inventor of the electric light bulb and the phonograph decides to design machines for making and showing moving pictures. With his assistant W.K.L Dickson (who did most of the work), Edison began experimenting with adapting the phonograph and tried in vain to make rows of tiny photographs on similar cylinders.
  • Edison and Dickson have their Kinetograph camera

    inetoscope viewing box ready for patenting and demonstration. Using Eastman film cut into inch wide strips, Dickson punched four holes in either side of each frame allowing toothed gears to pull the film through the camera.
  • Edison and Dickson

    build a studio on the grounds of Edison's laboratories in New Jersey, to produce films for their kinetoscope. The Black Maria was ready for film production at the end of January.
  • Reynaud holds the first public exhibitions of motion pictures.

    Using his projecting Praxinoscope, Reynaud holds the first public exhibitions of motion pictures. Reynaud's device was successful, using long strips of hand-painted frames, but the effect was jerky and slow.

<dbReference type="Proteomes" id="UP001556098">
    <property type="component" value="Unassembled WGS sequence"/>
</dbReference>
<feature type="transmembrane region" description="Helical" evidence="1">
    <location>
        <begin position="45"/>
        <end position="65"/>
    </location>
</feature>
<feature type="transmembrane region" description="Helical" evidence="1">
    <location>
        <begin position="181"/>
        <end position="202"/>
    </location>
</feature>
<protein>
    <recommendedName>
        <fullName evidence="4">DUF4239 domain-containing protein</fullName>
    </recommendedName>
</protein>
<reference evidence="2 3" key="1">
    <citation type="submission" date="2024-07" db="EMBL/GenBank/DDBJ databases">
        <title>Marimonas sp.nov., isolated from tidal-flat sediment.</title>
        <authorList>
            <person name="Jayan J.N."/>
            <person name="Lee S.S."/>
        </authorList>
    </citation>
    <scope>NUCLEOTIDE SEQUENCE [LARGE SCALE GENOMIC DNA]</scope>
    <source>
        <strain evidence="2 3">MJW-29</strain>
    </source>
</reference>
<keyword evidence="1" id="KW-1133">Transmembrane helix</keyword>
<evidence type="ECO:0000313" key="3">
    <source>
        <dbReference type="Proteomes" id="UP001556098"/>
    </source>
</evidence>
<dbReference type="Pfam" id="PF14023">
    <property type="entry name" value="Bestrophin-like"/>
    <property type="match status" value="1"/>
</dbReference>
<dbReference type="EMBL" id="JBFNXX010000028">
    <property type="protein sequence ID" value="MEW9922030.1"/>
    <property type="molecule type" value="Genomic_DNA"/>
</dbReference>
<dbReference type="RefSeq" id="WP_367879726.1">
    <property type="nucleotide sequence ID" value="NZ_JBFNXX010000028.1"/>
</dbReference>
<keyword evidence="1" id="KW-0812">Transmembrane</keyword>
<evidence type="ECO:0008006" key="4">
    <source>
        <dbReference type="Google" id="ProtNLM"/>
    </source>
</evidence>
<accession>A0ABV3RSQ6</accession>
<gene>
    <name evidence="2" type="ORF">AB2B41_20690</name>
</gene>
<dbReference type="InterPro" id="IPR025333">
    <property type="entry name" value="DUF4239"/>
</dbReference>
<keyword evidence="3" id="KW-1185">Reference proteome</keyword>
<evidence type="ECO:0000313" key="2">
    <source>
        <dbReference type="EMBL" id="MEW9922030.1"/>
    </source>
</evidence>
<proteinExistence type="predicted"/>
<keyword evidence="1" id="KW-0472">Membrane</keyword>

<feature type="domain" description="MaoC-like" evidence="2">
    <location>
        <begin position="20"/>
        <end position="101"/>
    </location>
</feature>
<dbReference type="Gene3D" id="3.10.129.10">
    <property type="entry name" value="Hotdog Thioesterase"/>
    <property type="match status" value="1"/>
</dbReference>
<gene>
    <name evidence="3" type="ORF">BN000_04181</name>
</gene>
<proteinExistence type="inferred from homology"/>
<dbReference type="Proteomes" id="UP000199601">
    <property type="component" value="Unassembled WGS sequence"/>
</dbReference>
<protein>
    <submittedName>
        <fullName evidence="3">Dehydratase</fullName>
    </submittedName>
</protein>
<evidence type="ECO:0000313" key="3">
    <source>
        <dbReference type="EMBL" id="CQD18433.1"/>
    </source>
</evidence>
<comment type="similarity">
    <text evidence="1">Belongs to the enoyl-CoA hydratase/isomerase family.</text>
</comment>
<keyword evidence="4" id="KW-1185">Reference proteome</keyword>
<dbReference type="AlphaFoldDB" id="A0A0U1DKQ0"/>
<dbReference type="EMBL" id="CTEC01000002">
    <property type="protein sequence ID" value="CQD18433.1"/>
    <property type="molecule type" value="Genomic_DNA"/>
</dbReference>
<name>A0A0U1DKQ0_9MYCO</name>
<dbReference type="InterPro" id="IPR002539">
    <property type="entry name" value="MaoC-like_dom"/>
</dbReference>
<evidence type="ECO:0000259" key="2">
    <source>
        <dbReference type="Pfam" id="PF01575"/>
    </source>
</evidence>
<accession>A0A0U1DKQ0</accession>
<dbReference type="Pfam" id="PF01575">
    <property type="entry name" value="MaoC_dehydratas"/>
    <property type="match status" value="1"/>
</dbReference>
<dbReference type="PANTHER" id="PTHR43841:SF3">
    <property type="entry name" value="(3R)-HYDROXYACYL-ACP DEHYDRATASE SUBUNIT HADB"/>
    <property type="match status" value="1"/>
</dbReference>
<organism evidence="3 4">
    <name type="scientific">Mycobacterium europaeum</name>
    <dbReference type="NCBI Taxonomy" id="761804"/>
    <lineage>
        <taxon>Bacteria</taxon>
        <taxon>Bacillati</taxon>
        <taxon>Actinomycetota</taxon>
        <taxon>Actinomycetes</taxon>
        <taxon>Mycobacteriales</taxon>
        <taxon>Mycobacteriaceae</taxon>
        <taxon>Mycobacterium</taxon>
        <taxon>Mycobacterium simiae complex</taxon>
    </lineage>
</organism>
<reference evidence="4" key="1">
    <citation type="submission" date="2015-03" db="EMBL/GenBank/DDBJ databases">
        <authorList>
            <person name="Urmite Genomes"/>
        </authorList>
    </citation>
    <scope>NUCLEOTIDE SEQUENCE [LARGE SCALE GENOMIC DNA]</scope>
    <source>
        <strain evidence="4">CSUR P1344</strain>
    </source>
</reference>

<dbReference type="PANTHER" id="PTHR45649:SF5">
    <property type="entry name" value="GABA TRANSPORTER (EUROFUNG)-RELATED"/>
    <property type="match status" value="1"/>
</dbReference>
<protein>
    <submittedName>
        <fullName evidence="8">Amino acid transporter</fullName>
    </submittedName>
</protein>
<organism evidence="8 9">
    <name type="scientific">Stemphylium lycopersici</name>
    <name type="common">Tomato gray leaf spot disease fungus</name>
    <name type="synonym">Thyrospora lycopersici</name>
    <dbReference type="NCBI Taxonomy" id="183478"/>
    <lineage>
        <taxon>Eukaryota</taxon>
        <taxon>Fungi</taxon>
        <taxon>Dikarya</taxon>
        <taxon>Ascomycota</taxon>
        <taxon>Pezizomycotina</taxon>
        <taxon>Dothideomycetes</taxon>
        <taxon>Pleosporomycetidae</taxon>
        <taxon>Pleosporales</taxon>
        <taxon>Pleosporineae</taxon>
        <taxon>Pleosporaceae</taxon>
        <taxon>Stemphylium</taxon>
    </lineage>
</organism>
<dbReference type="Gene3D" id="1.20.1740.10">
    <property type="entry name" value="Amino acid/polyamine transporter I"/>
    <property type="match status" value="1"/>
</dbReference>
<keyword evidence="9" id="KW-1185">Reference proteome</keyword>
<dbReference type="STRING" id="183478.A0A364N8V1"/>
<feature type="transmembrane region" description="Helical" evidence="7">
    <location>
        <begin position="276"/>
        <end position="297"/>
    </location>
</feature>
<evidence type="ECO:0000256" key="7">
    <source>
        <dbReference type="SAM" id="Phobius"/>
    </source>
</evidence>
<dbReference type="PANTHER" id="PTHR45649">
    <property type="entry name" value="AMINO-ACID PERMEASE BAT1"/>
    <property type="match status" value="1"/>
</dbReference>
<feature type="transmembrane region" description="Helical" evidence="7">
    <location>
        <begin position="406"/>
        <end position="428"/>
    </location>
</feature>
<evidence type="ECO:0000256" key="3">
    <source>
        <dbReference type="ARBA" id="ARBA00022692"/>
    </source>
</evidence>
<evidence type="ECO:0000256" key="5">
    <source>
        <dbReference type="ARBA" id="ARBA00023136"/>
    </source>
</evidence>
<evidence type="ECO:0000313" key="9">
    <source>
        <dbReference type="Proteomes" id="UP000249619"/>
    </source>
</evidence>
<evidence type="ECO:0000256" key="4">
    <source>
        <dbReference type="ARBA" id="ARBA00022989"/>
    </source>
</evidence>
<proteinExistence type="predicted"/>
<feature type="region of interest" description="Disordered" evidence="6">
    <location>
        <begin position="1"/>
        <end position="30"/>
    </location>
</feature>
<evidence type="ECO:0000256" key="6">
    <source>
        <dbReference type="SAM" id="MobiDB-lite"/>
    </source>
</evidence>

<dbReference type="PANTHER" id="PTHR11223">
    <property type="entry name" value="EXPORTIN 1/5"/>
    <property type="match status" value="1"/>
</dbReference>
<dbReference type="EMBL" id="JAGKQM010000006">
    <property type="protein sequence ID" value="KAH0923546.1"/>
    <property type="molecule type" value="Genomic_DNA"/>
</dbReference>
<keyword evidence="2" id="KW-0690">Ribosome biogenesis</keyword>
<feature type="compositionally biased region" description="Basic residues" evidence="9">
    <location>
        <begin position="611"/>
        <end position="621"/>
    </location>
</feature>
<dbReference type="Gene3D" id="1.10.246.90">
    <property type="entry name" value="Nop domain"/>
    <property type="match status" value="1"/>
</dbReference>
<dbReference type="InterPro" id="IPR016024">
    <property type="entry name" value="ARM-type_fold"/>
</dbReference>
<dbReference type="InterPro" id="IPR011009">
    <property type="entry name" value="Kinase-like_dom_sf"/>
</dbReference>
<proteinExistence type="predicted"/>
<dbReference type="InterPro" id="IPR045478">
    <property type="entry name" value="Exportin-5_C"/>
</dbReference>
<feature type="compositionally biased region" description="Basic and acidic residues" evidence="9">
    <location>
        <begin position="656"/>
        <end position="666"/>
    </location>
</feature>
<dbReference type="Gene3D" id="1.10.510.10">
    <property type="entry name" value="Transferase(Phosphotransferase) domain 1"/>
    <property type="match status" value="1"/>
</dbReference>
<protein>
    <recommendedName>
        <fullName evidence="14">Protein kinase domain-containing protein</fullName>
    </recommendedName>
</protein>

• The Lumière family

    is the biggest manufacturer of photographic plates in Europe A Local kinetoscope exhibitor asks brothers Louis and Auguste to make films which are cheaper than the ones sold by Edison. Louis and Auguste design a camera which serves as both a recording device and a projecting device. They call it the Cinématographe. The Cinématographe uses flexible film cut into 35mm wide strips and used an intermittent mechanism modeled on the sewing machine. The camera shot films at sixteen frames per second
  • The first film shot with the Cinématographe camera

    La Sortie de l'usine Lumière a Lyon (Workers leaving the Lumière factory at Lyon). Shot in March it is shown in public at a meeting of the Societe d'Encouragement a l'industrie Nationale in Paris that same month. 1895 In March of 1895, R.W Paul and his partner Birt Acres had a functional camera which was based partly on Marey's 1888 camera. In just half a year they had created a camera and shot 13 films for use with the kinetoscope. The partnership broke up, Paul continuing to improve upon the